Red and fallow deer have entered the birthing season in the Royal Parks, with over 300 calves and fawns expected to be born in the coming two months.
Deer are vulnerable to disturbance by both dogs and humans, so a new initiative will see Volunteer Rangers operate in Richmond and Bushy Parks to dissuade visitors from getting closer than the recommended 50 metres or going in search of newborns for the perfect selfie. Dog walkers are also being urged to be vigilant, as female deer will act defensively during this vulnerable time and have been known to attack dogs, even when the dog is at a distance and not acting aggressively.
The Ranger service is a three-year pilot and operates at busy times in Bushy and Richmond Parks to educate visitors about wildlife protection issues and share knowledge about the nature and the history of the parks. The service will also extend to Greenwich Park in time for the school holidays.
Jo Haywood, Volunteer Co-ordinator at The Royal Parks, said: “The Ranger service started in April and the public response has been overwhelmingly positive, so we are currently on the lookout for more Rangers.
“As you would expect for two deer parks, conversations tend to focus on the deer and the 50-metre rule, and this is particularly important during birthing season, but Rangers also advise people on the best walking routes, attractions and generally just how to make the most of their visit.”
Baby deer are born scentless and immobile; therefore, hiding a fawn or calf in long grass or bracken for the first few weeks of their life is the best way a mother can protect them from predators whilst they forage for food. Every year, several baby deer are killed by dog attacks, so mothers will act defensively if they spot dogs close by. Human contact can be just as devastating - touching, or even just approaching a baby deer may result in it being abandoned by its mother and failing to survive.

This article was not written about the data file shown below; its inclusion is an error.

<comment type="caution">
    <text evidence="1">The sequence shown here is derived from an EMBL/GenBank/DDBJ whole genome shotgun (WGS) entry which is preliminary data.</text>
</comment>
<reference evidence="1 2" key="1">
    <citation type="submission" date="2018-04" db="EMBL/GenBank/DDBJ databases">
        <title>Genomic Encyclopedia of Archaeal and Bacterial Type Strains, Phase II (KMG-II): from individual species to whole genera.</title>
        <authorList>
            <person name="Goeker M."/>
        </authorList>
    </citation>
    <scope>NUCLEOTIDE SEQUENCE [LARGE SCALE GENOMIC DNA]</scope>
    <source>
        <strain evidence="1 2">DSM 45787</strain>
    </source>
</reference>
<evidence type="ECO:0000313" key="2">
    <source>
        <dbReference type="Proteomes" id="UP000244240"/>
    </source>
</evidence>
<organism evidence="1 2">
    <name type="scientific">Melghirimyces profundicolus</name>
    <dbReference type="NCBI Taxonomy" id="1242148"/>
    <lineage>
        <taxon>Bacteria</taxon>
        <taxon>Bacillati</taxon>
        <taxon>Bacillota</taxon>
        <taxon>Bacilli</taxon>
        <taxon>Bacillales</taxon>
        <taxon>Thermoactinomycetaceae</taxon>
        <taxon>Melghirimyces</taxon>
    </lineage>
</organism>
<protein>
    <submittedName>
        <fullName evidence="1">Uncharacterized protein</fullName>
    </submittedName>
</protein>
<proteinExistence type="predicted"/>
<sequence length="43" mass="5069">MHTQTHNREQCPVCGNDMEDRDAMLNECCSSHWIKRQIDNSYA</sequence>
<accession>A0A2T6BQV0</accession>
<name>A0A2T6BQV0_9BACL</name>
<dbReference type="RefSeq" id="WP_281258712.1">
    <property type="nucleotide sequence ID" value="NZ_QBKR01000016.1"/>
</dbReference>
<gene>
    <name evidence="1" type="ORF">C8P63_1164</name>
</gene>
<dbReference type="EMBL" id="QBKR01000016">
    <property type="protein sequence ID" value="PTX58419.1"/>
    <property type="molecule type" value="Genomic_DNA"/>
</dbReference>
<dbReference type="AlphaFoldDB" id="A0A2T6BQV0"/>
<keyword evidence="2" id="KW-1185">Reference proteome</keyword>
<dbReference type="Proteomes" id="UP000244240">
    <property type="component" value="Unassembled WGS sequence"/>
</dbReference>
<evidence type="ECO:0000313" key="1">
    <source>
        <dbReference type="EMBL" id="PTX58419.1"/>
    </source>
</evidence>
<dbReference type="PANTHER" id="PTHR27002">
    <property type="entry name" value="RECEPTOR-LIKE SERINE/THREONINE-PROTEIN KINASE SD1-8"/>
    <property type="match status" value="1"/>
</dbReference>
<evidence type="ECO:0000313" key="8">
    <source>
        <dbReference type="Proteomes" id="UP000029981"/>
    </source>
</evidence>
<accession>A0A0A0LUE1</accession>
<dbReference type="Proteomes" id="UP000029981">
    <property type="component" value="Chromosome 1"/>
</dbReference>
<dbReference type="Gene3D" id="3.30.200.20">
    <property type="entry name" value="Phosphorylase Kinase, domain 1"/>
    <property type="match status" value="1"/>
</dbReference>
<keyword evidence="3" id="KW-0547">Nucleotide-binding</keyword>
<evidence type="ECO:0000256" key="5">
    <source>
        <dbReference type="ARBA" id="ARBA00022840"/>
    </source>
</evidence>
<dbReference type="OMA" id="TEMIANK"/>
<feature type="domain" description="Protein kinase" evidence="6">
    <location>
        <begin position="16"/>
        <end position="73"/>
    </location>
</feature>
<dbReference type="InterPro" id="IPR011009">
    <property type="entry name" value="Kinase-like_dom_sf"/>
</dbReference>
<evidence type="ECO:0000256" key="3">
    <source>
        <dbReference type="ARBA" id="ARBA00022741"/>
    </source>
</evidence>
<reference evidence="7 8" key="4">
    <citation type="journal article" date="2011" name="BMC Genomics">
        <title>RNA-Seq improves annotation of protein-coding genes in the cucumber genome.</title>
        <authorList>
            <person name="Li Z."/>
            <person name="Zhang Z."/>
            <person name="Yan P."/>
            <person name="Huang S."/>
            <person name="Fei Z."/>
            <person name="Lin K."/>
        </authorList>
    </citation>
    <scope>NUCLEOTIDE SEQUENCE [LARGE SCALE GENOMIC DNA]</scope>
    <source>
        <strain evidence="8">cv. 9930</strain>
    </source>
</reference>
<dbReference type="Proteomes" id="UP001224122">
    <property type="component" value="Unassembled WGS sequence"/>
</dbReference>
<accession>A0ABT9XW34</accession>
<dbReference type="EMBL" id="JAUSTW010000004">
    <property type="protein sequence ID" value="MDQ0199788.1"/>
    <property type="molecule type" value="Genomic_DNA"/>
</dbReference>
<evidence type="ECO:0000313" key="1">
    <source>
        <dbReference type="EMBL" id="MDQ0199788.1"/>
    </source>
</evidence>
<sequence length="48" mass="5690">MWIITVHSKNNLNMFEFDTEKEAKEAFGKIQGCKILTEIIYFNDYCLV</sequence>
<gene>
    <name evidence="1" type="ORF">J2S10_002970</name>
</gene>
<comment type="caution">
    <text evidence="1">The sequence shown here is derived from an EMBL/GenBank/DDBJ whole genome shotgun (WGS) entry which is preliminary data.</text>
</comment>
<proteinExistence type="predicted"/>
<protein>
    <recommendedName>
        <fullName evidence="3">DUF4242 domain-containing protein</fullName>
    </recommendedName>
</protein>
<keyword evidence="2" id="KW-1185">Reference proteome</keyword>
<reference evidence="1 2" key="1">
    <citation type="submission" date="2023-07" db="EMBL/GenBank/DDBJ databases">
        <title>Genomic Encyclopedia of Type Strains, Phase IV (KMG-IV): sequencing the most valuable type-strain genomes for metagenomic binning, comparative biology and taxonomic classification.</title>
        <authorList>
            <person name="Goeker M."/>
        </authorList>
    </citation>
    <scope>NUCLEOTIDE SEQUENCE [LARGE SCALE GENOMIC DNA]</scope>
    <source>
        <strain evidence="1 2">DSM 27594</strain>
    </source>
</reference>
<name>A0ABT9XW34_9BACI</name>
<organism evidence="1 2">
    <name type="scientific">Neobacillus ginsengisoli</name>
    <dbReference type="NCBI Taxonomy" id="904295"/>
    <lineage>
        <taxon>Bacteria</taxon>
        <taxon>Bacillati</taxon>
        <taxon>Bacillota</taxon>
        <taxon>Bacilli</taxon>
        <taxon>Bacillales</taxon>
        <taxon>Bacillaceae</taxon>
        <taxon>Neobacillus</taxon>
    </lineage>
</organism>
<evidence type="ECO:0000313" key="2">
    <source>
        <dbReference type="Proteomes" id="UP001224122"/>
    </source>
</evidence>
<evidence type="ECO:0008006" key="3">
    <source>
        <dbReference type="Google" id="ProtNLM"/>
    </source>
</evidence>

Adam Curtis, Assistant Park Manager for Richmond Park, explains: “Females are on high alert during the birthing season and equate dogs with predators. Get too close, and deer will attack dogs to defend their infants. It’s exactly why we encourage people not to walk their dogs in the parks during this time or, as a minimum, advise having them on a lead, sticking to the perimeter of the park, and avoiding areas of long grass and bracken.”
Curtis adds: “Deer are excellent mothers and will leave newborns hidden in bracken whilst they forage for food. They are not abandoned, and the mother will be standing nearby. Do not under any circumstances touch them or pick them up otherwise you will traumatise them and make them more susceptible to attacks from dogs, foxes and crows. If you have any concerns, please call the park office.”
Red and fallow deer have been roaming in Richmond and Bushy Parks since the 1500s. Visitors are always advised to keep a minimum of 50 metres away.
If you are interested in becoming a Volunteer Ranger for Richmond, Bushy or Greenwich Parks visit www.royalparks.org.uk/rangers and apply by 30 May 2019.
To report an injury to a person, dog or a deer, please contact: